On 16 November 2017, the Securities and Futures Commission (SFC) published the conclusions of its consultation on Proposals to Enhance Asset Management Regulation and Point-of-sale Transparency, which included proposed amendments to (a) the Fund Manager Code of Conduct (FMCC) and (b) the Code of Conduct for Persons Licensed by or Registered with the SFC.

The SFC has agreed to a twelve month transition period before the revised FMCC takes effect on 17 November 2018.

Changes to the FMCC will have a significant impact on SFC-licensed fund managers. Our previous briefing is available here. In this briefing, we highlight the key implications of the revised FMCC for private funds and how we can help fund managers with the FMCC changes.

The revised FMCC will also impact discretionary investment management services that fund managers provide to clients, including client agreements and internal policies and procedures.

What you need to do

Although the effective date of 17 November 2018 for the FMCC changes is some way off, fund managers should begin the process of reviewing the impact of these FMCC changes on internal policies and procedures, fund documentation and relationships with investors and key service providers (e.g. custodian). In particular, for each fund:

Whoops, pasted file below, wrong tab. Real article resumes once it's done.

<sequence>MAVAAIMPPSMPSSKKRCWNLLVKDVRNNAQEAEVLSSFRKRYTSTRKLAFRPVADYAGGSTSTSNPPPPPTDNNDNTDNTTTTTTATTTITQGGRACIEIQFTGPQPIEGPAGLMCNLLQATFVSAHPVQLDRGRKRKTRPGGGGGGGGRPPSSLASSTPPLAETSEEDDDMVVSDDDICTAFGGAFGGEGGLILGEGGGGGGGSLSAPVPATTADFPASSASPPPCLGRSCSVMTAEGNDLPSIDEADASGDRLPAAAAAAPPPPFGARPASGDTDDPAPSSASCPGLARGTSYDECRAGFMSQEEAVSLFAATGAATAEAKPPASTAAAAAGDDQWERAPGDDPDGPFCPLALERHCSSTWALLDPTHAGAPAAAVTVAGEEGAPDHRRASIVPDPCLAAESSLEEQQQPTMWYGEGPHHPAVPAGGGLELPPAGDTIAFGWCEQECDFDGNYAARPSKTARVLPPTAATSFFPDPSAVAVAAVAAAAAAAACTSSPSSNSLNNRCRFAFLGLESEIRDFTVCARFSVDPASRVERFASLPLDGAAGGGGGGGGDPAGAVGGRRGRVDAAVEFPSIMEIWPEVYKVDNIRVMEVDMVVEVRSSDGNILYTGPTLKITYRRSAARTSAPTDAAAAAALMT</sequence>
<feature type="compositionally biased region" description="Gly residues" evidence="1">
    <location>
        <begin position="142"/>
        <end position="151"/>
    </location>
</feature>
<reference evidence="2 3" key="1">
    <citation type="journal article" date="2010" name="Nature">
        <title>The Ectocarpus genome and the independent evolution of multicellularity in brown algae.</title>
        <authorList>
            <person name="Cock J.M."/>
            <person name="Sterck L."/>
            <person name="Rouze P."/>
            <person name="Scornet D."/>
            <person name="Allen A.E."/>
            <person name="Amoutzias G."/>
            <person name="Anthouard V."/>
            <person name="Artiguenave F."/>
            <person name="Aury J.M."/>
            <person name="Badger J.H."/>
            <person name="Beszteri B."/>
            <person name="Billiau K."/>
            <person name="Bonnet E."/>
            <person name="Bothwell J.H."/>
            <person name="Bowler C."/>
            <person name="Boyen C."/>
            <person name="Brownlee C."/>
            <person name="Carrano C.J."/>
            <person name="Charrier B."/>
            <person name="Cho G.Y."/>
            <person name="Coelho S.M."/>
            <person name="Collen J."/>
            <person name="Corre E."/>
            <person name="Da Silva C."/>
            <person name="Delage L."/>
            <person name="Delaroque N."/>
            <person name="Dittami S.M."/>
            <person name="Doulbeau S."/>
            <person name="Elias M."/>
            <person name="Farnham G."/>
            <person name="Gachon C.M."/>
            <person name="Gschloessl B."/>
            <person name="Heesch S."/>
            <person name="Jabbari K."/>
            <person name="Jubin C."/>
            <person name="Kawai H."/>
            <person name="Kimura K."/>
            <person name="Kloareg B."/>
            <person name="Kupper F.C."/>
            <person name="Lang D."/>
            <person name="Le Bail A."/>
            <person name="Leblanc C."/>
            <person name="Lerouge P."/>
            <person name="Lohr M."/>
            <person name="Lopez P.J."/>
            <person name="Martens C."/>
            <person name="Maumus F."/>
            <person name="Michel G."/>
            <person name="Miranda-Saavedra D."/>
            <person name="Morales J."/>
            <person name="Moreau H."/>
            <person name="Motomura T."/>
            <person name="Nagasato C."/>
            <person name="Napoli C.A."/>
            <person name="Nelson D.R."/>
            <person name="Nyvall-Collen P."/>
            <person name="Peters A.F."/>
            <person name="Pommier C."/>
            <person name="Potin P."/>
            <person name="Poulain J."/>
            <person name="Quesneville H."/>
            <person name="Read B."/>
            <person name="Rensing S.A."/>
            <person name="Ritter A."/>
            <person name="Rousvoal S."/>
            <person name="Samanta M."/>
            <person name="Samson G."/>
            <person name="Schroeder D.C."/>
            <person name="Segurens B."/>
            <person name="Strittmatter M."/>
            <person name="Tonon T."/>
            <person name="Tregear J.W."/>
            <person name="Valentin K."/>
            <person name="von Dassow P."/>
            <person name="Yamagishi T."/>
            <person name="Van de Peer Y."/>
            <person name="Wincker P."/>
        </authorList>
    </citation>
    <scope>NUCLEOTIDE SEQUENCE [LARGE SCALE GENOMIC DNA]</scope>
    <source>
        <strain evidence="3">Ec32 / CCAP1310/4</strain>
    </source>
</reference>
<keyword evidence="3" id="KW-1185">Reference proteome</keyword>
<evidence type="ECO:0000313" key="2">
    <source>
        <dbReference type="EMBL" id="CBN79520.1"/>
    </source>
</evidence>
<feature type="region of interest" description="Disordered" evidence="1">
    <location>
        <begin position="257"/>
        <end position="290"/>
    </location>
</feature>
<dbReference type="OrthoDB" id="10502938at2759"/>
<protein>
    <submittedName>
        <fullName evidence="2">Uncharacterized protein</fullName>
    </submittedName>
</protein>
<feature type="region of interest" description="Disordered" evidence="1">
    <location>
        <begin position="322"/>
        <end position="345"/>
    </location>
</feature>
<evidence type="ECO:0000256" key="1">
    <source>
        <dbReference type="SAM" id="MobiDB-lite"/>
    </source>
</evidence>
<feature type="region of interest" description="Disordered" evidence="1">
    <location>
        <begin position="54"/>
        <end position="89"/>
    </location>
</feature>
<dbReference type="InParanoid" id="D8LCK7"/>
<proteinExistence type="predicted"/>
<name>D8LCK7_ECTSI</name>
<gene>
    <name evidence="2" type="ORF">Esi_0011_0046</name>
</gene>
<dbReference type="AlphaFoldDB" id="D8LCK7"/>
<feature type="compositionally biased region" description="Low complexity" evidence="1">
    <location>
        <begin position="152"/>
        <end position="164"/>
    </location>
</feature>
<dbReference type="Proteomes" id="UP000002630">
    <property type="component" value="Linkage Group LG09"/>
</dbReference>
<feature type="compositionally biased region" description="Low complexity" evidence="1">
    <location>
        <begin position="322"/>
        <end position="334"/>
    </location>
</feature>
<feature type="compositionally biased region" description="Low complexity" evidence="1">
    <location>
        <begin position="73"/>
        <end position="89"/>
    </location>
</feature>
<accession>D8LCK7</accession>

• The manager needs to assess whether it is responsible for the overall operation of the fund (ROOF) which entails considering whether in substance it is responsible for the day-to-day operation and management of the fund. This assessment is important because additional obligations (in particular in relation to monitoring of leverage, liquidity, and the performance of custodians) are imposed on managers who are ROOF, as opposed to delegated managers whose activities are strictly limited to management of a portfolio.
  • The manager needs to review its fund documentation (e.g. offering and constitutive documents of the fund) as changes are likely to be required to meet the requirements under the revised FMCC. The revised FMCC requires fund managers to provide certain information to fund investors. Although it is not mandated under the revised FMCC that such information is to be provided via disclosures in the fund’s offering documents, the manager should consider whether it is preferable to disclose such information in the fund’s offering documents instead of providing the same separately. Much of the information will already be covered by current offering documents, but some revision and enhancement will inevitably be required.
  • The manager needs to consider whether it has in place the relevant policies and procedures required under the revised FMCC and if so, whether such policies and procedures need to be updated to meet the requirements under the revised FMCC.
  • The manager should also review marketing materials of the funds (if any) and ensure compliance with paragraph 7.2 of the revised FMCC.